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Hey everyone, it's Karen here, and I hope you're ready to talk about winter munchies this week! A challenging part of winter eating for many people is food cravings. But we're often made to feel like something is "wrong" with us because we crave certain foods. Or we're told that we simply don't have enough willpower when we give in to them.

In reality, food cravings are a normal part of the human experience, and more than 90% of people report having them (kinda makes you wonder what's up with the remaining percentage). Cravings are caused by a complex interplay of the brain’s reward center, appetite hormones, behavioral conditioning and easy access to pleasurable foods.

We instinctively feel that we should use restriction, suppression and distraction to manage cravings, but this backfires. Research supports using strategies that include accepting that food cravings are normal and inevitable, and using mindfulness techniques to acknowledge and become more aware of how and why your cravings occur. 

Those who routinely deny cravings are more likely to notice food, think about food and crave food more. This is the exact opposite of what most of us want. So what do we do? Should give in to every craving we have? Not quite.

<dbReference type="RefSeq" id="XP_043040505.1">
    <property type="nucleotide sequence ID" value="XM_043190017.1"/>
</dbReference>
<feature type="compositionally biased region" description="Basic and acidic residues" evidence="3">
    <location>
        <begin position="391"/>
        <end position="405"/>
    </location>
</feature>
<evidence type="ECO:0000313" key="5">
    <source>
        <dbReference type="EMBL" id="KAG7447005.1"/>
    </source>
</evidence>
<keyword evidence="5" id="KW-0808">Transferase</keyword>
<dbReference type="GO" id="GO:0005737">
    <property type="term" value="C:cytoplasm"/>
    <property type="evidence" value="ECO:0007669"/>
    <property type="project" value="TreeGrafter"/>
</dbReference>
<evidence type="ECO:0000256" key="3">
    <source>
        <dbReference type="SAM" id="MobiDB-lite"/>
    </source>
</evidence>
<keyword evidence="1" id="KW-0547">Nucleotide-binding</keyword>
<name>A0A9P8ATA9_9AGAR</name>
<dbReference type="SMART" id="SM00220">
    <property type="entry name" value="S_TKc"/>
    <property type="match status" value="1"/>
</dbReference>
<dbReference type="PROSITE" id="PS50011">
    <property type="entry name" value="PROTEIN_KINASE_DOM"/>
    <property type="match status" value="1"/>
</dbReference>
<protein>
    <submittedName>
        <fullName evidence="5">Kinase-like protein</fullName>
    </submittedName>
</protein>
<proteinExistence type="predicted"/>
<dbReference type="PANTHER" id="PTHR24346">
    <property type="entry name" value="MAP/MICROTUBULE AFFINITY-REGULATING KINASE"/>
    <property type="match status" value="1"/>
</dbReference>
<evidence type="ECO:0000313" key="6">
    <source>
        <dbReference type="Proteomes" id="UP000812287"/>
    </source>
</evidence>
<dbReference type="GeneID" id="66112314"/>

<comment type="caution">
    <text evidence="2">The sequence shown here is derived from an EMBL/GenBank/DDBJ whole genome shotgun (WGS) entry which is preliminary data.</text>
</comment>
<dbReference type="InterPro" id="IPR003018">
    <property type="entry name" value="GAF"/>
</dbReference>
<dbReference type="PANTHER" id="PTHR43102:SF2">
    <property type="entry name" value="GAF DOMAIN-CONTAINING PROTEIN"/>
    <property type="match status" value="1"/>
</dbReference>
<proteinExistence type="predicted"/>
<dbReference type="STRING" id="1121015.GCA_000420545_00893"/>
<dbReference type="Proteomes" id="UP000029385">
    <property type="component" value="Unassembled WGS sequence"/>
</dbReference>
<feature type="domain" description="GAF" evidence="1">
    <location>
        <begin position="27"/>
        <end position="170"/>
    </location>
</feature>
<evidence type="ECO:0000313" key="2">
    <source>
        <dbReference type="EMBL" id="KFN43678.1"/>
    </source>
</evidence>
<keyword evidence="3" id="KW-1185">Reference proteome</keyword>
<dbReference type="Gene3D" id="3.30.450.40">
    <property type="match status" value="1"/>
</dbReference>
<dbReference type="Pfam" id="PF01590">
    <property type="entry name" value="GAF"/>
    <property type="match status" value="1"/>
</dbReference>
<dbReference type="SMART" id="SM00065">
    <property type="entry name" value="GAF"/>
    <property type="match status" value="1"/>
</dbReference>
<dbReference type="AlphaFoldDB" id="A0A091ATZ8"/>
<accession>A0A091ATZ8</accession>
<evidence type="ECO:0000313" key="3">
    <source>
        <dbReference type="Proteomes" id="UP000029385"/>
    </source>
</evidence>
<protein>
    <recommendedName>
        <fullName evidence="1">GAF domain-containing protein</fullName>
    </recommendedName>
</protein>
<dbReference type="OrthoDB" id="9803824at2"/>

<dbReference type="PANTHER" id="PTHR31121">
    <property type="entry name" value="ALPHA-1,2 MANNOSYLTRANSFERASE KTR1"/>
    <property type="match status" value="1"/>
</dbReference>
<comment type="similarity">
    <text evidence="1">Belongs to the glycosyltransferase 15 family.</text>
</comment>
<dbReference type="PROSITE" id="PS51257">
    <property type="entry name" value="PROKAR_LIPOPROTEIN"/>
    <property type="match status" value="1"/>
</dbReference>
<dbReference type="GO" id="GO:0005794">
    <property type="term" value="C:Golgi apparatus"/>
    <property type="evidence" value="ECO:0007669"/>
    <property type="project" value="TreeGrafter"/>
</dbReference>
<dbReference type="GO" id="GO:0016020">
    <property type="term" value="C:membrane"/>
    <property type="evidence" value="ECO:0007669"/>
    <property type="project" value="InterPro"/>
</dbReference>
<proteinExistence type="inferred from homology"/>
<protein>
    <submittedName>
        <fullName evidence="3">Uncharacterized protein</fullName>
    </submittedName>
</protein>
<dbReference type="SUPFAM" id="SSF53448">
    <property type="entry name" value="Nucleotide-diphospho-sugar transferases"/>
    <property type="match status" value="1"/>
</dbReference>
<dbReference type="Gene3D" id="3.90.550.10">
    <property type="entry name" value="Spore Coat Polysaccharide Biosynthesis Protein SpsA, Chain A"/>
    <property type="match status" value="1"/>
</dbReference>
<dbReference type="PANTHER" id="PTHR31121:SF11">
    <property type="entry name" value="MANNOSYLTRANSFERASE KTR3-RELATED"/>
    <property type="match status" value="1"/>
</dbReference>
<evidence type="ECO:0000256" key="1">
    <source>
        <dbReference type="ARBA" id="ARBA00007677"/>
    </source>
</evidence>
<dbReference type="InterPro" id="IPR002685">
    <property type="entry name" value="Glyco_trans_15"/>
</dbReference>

The important thing to remember is that you don’t have to make cravings disappear, but you also don’t have to eat because of them. Cravings are information, and dealing with them from that perspective can be really helpful. When you experience a craving, it is an invitation to explore. Cravings may occur for a variety of reasons: not eating enough, not eating a balance of foods, emotions, lack of sleep, social or environmental triggers, etc. Ask yourself questions about these things to better understand your craving.

Once you start to use cravings as information, you might discover some underlying drivers of your cravings that you can address without food. But it is not the goal to never eat in response to a craving. Eating is always one of the options you have available to you, and you should never, ever feel guilty or ashamed if you conclude that you simply wish to enjoy a certain food, and do so with intention and mindfulness!